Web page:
Spirituality-Religions Sacred Texts Sawyer New Testament 1858 Edition

Sawyer New Testament 1858 Edition

Sawyer New Testament 1858 Edition
Catalog # SKU1954
Publisher TGS Publishing
Weight 2.00 lbs
Author Name Liecester Ambrose Sawyer


Sawyer New Testament

Little Known and Rare Translation
of the New Testament
in 1858 by
Leicester Ambrose Sawyer

Translated From The Original Greek,
With Chronological Arrangement
Of The Sacred Books,
And Improved Divisions Of
Chapters And Verses

TGS Reprints this rare translation of the New Testament, and this edition includes a brief history of the New Testament translations.

From the Preface

THIS is not a work of compromises, or of conjectural interpretations of the sacred Scriptures, neither is it a paraphrase, but a strict literal rendering. It neither adds nor takes away; but aims to express the original with the utmost clearness, and force, and with the utmost precision. It adopts, however, except in the prayers, a thoroughly modern style, and makes freely whatever changes are necessary for this purpose.

Besides being a contribution to Biblical science, it is designed to be a still more important contribution to practical religion, for which the Bible in its original languages and in all its translations is chiefly valuable. The translation depends mainly on its superior adaptation to this end, under the blessing of God, for its success and usefulness. If it shall be found on trial to be a superior instrument of piety and virtue, it will doubtless meet with favor and do good. The ascendency of practical religion is not so general or complete, that any additional help for its promotion can be deemed unnecessary.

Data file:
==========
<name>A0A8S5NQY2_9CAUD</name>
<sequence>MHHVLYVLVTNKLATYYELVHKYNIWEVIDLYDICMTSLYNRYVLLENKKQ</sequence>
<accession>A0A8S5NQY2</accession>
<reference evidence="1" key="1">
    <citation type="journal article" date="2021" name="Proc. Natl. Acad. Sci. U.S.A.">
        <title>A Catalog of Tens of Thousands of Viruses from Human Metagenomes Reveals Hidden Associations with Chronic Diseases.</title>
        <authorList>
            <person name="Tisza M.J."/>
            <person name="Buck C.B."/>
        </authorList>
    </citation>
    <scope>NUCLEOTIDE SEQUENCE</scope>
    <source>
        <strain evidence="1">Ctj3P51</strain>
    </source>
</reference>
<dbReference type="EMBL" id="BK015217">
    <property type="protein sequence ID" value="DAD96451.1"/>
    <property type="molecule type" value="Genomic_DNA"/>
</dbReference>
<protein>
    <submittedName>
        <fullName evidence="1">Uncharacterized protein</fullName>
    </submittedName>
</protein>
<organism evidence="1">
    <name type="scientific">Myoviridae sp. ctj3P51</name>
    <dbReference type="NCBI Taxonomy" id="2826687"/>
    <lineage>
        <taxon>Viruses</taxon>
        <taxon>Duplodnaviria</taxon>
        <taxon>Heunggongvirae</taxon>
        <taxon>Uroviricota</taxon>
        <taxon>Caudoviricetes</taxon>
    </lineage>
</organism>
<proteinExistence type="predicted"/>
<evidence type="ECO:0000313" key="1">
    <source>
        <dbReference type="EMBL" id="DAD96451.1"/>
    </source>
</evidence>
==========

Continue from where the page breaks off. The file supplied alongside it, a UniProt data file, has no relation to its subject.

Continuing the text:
New translations of the Scriptures are generally introduced with apologies and received with caution and distrust. In many cases men have resisted them as dangerous innovations, and attempted to exterminate them with fire and sword. This was the case with the translations of Wickliffe and of Tindal. But truth and the kind providence of God were too mighty for their enemies, and these translations lived to see their persecutors in the dust, and to laugh them to scorn. Wickliffe's translation was published in 1380, in a dark age. Many good men anticipated from it the greatest calamities, and resisted it with the most intemperate zeal, and every species of denunciation was used against it. It was made from the Vulgate, and not from the Greek and Hebrew, and was imperfect; but it was a great improvement on what existed before, and it proved a great blessing.